Porbeagles appear to segregate by both size and sex. Skewed sex ratios are often noted in catches of this species. Also, in catches in the Bristol Channel, large females were notably absent, meaning mature females may separate from mature males and juveniles for some part of the breeding cycle. This phenomenon has been reported for other pelagic sharks, such as the salmon shark, Lamna ditropis (the porbeagle’s Pacific congener), and the blue shark, Prionace glauca, and may be advantageous in limiting copulation to a specific season as well as preventing cannibalism of neonates by adult males.
1. First dorsal fin has a white patch on the trailing edge
2. Caudal fin is lunate with two keels
3. Snout is conical
The porbeagle has a heavy spindle-shaped body with a moderately long conical snout. The gill slits are large. The caudal peduncle is strongly keeled, with short secondary keels on the caudal base. The caudal fin is crescent-shaped. The large first dorsal fin has a white free rear tip. The second dorsal and anal fins can pivot.
In addition to having different ranges, the porbeagle can be distinguished from its congener the salmon shark by its slightly longer, more pointed snout. This characteristic also differentiates it from the white shark, as well as the presence of the secondary caudal keels, which are absent in the white shark.
The dorsal and lateral surfaces of the porbeagle are dark blue to gray in color. The first dorsal fin is dark with an abruptly white or gray free rear tip. In Northern Hemisphere porbeagles, the ventral surface of the head and abdomen are white, with the color extending dorsally to the rear of the pectoral bases. In some of the adults of the Southern Hemisphere, the ventral surface of the head is dark and the abdomen is white with dark blotches. The white free rear tip on the dorsal fin distinguishes the porbeagle from both the salmon shark and the white shark.
The porbeagle has moderately large blade-like teeth with lateral cusplets, which are small bumps or “mini-teeth” on either side of the tooth. The first upper lateral teeth have nearly straight cusps.
Dermal denticles are flat and small with three teeth of which the median is the longest. There three ridges separated by valleys on each denticle (see figure). The skin feels soft and velvet-like.
Size, Age, and Growth
The porbeagle has a maximum total length of about 12 ft (365 cm) and maximum weight of over 500 lbs (230 kg). Maximum age is likely about 30 years. There is considerable variation in estimates for size at maturity for this species. The most recent studies indicate that females in the northern hemisphere mature at around 7.6 to 8.5 feet (232-259 cm) in total length, and females in the southern hemisphere at around 6.1 to 6.6 feet (185-202 cm). Males in the northern hemisphere mature at around 5.4 to 6.8 feet (165-207 cm). In the northwest Atlantic at least, these sizes correspond to a female age at first maturity of about 13 years and a male age at first maturity of about 8 years.
As with all other members of the family Lamnidae (the mackerel sharks), the porbeagle has the ability to maintain its body temperature above ambient water temperature. This is an unusual trait among fishes, possessed by only a few other fast-swimming fish, like tunas.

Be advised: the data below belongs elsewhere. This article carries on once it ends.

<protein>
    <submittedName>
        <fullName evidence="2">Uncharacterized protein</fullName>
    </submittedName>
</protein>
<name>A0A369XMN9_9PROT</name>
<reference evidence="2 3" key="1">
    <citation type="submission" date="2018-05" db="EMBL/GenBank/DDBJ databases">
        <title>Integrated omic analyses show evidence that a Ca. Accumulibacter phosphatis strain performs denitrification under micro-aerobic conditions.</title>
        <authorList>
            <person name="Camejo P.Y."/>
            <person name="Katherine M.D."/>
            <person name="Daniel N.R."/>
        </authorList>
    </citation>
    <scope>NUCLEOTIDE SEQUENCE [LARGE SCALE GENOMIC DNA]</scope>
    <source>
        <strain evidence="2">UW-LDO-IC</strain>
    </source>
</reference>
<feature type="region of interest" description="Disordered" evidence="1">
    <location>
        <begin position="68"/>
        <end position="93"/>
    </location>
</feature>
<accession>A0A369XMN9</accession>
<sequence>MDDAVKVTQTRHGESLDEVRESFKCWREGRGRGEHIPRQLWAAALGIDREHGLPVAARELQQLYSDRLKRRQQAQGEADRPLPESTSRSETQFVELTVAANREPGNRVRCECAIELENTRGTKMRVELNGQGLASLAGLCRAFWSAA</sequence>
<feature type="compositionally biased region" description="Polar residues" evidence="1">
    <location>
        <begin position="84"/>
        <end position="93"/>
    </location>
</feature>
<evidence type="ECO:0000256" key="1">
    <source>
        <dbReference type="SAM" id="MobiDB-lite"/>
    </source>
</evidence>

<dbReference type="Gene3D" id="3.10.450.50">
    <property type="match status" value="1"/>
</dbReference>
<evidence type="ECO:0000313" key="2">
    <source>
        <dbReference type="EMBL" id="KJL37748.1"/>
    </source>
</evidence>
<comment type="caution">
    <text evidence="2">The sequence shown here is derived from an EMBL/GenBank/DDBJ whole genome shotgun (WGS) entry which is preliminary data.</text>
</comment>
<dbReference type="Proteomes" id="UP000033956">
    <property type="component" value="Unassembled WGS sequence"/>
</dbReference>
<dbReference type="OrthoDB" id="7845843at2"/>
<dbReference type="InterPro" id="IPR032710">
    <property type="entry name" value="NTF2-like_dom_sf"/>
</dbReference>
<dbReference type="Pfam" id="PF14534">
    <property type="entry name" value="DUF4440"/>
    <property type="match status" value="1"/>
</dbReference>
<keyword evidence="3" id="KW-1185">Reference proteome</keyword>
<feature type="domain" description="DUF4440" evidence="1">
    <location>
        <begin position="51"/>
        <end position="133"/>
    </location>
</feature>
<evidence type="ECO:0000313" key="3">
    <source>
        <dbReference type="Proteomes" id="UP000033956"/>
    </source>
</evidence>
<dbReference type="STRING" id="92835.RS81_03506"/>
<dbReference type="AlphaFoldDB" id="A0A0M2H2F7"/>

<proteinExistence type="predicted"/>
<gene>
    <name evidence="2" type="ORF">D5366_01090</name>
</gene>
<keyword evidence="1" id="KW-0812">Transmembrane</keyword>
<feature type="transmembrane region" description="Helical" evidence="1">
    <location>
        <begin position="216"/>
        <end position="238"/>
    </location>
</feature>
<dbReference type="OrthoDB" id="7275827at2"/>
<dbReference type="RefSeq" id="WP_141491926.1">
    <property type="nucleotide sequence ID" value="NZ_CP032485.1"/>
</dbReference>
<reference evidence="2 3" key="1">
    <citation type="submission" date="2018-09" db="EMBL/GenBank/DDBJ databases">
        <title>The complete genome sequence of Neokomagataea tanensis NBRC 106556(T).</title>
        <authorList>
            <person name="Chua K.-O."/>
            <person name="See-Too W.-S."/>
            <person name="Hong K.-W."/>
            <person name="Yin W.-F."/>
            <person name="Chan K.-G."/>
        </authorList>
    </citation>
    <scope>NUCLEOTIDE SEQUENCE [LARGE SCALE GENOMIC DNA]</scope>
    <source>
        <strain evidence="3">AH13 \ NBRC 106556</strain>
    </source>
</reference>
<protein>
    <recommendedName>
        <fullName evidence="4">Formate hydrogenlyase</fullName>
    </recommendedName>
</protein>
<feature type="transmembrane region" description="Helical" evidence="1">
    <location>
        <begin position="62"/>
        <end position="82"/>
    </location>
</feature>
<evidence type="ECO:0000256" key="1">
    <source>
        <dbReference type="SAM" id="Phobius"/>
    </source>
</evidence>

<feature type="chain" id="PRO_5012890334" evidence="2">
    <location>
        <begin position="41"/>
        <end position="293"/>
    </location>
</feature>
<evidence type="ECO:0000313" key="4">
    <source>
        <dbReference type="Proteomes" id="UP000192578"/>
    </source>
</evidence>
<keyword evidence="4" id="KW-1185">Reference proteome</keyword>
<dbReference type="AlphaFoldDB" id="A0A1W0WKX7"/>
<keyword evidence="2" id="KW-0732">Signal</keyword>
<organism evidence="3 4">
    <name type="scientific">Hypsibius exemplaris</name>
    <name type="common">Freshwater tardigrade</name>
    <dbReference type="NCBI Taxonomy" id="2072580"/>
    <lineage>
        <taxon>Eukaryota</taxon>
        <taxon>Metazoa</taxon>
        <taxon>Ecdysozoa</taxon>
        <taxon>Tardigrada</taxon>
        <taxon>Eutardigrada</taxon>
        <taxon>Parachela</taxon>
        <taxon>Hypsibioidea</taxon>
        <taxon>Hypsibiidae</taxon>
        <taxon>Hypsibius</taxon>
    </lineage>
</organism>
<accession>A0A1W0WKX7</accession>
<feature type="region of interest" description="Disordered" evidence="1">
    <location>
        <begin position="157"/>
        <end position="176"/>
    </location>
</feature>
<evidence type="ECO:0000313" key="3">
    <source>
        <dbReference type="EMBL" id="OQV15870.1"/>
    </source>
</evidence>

All lamnids have vascular counter-current heat exchangers (retia mirabilia) that allow them to retain the heat produced by their metabolic processes. These retes are located in the muscle and in the viscera. There are also vascular shunts that allow the shark to alter the route of blood flow, further regulating rates of heat gain and heat loss.
Porbeagles can raise their body temperature up to 12.5o to 18oF (-10.8o to -7.8oC) above the temperature of the surrounding water. This is an important adaptation to the cold waters that the porbeagle prefers and allows the porbeagle to be a very fast-swimming predator.
Porbeagles are opportunistic feeders. In the northwest Atlantic, their diet consists primarily (90%) of teleosts (bony fish). In the spring, these are mostly pelagic fish, like lancetfish, herring, sauries, and mackerels. In the fall, these are mostly groundfish, like sand lances, lumpsuckers, flounders, hakes, and cod. Cephalopods, like squid, are the second most common prey item.
In the Northern Hemisphere, porbeagles mate autumn-winter and give birth spring-summer. The little data that exists for the Southern Hemisphere populations indicates that they may be out of phase with those of the Northern Hemisphere, giving birth off New Zealand and Australia in winter.
During mating, the male shark bites the female shark to hold onto her while they copulate. In this way, scientists can tell if females have recently mated.
Gestation is probably eight to nine months. Litters of 1-6 embryos have been recorded, but the usual number is 4, with 2 embryos per uterus. The porbeagle is ovoviviparous, meaning that it gives birth to live young, but in the uterus (womb), embryos have no placental or other direct connection to the mother. It is also oophagous, meaning embryos consume unfertilized yolk-filled eggs (ova) ovulated by the mother during the later stages of gestation. Pups are born at about 2.2 to 2.6 ft (68-80 cm) in length.
Aside from humans, there is little known about predators of the porbeagle shark. Because of its large size, an adult porbeagle would likely have very few predators. White sharks and orcas are potential candidates, but no records of predation by these species exist.
The porbeagle was first validly described as Squalus nasus by Bonnaterre in 1788. Gunnerus had described it earlier in 1768 as Squalus glaucus, but this name was already in use for the blue shark, now Prionace glauca. The current valid name of this shark is Lamna nasus. The genus name Lamna is translated from Greek “lamna, -es” as a voracious fish while the species name nasus originates from Latin, meaning nose. Other synonyms for Lamna nasus include Squalus cornubicus and its spelling variant Squalus cornubiensis, S. pennanti, S.monensis, S. selanonus, Selanonius walkeri, Lamna punctata, L. pennanti, L. cornubica, L. philippi, L. whitleyi, Oxyrhina daekayi, and Isuropsis dekayi.
Prepared by: Brenda Roman